Nutter: Pot Decriminalization Bill “Simplistic”

But doesn't say whether he'll sign or veto the bill.

Mayor Nutter sure doesn’t sound like a fan of City Council’s bill to decriminalize small amounts of marijuana. The Inquirer reports this morning that he called the bill “simplistic.”

“I think we owe the citizens of Philadelphia a much more comprehensive and holistic approach,” Nutter told the paper.

Among his criticisms of the bill:

• It doesn’t provide an avenue to compel those cited for drug use to seek treatment.

• It gives officers too much discretion in deciding whether to confiscate or destroy drugs on the spot.

• And he really, really doesn’t like arguments that decriminalization should go forward because a disproportionate number of people arrested for marijuana are black men. (Eighty-three percent of drug arrests in Philadelphia last year were of black men, the Inquirer wrote Monday.)

“Suddenly, this is the great civil-rights issue of our day — that black guys should be allowed to smoke as much dope as they want,” Nutter told the Inquirer. “Eighty to 85 percent of the people being murdered in this city are black, 75 percent of them are young black men. I don’t see anyone writing about that. I find all of this sudden interest in the lives of black men by … some elected officials fascinating. They never talk about the real issues black men care about, like getting a job.”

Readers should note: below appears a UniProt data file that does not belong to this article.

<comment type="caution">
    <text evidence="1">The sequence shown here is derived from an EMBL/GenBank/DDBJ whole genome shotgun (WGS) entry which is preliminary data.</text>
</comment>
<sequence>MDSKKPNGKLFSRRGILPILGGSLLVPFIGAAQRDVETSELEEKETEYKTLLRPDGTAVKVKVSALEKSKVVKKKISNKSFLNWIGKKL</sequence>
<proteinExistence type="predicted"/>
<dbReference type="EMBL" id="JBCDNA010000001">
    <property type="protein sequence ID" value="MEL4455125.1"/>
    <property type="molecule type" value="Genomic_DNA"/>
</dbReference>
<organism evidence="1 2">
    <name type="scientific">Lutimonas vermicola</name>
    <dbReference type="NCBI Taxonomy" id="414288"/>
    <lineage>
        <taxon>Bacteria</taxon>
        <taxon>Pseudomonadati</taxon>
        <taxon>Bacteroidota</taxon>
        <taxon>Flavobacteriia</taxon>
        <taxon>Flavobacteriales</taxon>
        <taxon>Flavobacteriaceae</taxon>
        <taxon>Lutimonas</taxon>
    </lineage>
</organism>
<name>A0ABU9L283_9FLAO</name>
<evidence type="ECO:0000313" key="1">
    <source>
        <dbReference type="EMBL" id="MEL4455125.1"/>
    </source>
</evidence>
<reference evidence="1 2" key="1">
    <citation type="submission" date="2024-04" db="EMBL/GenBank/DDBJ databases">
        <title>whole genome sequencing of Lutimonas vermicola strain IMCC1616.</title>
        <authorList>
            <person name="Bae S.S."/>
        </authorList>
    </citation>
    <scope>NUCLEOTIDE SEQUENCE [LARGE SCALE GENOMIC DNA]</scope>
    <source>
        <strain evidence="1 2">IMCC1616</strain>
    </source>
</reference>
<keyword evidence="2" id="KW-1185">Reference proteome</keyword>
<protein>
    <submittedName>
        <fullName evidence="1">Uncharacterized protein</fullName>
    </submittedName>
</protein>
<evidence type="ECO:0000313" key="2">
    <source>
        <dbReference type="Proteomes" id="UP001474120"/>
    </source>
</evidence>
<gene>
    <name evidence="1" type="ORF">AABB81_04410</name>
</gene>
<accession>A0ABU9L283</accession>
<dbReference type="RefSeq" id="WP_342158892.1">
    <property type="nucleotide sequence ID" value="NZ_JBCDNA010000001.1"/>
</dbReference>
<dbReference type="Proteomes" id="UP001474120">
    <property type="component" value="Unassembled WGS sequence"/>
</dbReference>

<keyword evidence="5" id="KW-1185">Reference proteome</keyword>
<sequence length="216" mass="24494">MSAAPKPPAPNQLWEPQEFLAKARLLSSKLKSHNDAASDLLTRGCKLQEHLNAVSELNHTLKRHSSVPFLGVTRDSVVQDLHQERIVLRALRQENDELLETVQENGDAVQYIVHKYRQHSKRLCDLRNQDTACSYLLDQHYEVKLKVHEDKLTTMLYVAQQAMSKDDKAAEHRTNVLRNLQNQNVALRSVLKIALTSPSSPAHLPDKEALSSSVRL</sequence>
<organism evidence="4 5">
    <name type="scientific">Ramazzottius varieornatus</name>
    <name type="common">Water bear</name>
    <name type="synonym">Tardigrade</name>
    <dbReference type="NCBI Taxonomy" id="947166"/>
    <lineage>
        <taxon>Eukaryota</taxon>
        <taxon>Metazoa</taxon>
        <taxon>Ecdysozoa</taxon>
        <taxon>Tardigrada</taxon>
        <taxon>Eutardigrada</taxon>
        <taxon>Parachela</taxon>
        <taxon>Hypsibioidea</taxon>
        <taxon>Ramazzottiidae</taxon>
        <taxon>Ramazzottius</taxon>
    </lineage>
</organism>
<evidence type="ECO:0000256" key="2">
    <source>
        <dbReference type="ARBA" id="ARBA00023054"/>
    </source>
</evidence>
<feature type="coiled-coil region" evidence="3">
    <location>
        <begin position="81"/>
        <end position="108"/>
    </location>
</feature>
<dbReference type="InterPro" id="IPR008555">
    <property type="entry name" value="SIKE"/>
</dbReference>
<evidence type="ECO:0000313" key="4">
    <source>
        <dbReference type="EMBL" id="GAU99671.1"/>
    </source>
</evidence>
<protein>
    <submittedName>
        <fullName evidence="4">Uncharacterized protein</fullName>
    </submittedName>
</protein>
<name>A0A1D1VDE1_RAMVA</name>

The mayor maybe has a misunderstanding on the last part: The argument isn’t that “black guys should be allowed to smoke as much dope as they want.” It’s that “white men and black men smoke dope roughly at the same levels — but only black men get arrested for it.” That’s a very, very different argument.

And it’s easier to get a job if you don’t have a drug conviction on your record. The mayor — who has spent a lot of energy trying to get local employers to hire ex-cons — probably understands that as well as anybody.

Still, Nutter hasn’t outright said he’ll veto the bill. But it doesn’t sound good for decriminalization advocates. “We want to put forward a more comprehensive set of pragmatic responses,” Nutter told the Inky, “and not have mass confusion out on the street for the Philadelphia Police Department and the citizens of the city.”